From The Editor: March 2000

For celebrity spotters the London Boat Show took a while to get going.

For celebrity spotters the London Boat Show took a while to get going. After Alan Titchmarsh’s speech at the Nautical Awards dinner two press officers on the BMIF press table were comparing notes over coffee. “Who did we have in today?” said one. “What, apart from Nigel Mansell?” “Obviously.” “Erm… Peter Stringfellow. And, ooh, round glasses, Tory, whatsisname – Peter Bottomley!” There followed a long pause.

To be fair, at that point in the show David Ginola, an improbably famous French footballer (apparently) with long hair and a shampoo contract, had yet to make his appearance on the Princess stand, and I had still to record my own rather esoteric sighting, the actor Keith Allen, who I’d last seen throwing things about in Fred’s bar some ten years ago.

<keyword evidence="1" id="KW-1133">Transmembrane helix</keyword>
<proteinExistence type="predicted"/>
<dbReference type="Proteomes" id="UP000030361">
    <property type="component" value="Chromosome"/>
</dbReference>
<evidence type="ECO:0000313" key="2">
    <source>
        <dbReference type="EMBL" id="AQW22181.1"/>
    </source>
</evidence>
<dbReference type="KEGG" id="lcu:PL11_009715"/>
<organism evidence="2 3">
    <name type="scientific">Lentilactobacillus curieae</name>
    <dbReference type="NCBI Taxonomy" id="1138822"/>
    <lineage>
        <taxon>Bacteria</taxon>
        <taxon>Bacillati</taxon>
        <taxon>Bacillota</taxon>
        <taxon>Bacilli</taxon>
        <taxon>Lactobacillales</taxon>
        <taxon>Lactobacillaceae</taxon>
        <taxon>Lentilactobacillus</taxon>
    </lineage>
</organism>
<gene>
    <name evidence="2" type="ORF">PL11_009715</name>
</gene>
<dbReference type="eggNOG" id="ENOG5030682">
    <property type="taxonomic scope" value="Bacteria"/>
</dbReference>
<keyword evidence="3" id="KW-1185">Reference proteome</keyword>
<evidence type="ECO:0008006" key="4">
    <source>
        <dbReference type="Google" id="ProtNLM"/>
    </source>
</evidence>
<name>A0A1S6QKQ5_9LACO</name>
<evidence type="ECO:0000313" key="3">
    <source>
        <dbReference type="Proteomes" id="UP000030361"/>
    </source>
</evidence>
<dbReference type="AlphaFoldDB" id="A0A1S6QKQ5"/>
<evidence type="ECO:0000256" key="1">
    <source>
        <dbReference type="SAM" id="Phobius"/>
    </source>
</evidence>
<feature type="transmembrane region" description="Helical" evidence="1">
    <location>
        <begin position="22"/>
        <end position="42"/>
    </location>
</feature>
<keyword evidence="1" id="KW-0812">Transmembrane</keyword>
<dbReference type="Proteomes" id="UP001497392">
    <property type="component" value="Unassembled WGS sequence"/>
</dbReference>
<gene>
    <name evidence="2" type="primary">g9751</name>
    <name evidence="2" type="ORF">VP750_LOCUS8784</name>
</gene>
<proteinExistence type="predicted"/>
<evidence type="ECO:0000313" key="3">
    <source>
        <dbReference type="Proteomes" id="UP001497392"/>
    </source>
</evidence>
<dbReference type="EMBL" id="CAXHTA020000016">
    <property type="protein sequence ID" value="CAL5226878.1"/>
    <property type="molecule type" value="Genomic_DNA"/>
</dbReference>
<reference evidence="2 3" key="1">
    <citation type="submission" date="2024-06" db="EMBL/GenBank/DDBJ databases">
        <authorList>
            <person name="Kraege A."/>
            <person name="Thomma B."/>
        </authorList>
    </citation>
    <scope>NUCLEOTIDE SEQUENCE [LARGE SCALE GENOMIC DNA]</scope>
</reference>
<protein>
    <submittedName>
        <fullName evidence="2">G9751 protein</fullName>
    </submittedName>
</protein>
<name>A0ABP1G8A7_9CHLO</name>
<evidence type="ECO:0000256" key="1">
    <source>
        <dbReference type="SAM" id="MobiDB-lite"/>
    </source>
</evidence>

A-list, B-list or also-rans, they were all there for the same reasons as the rest of us. It’s a new year, the days are lengthening, and the new season is just around the corner. The London show (p71) remains one of the best places in the world for admiring the extraordinary glossiness of new boats and wondering why it is that in real life they never again look that shiny (it’s the spotlights) or that big (they shrink as soon as you put them in the water). And if you’re seriously in the market for a new boat you won’t find a warmer welcome anywhere (it’s the Guinness). Of course, London in January isn’t everyone’s pint of stout. In case you find yourself able to resist the charms of a grey northern capital in the depths of winter we’ve also brought you Fort Lauderdale (p22), where the weather might be better, and Holland (p84), where it might not.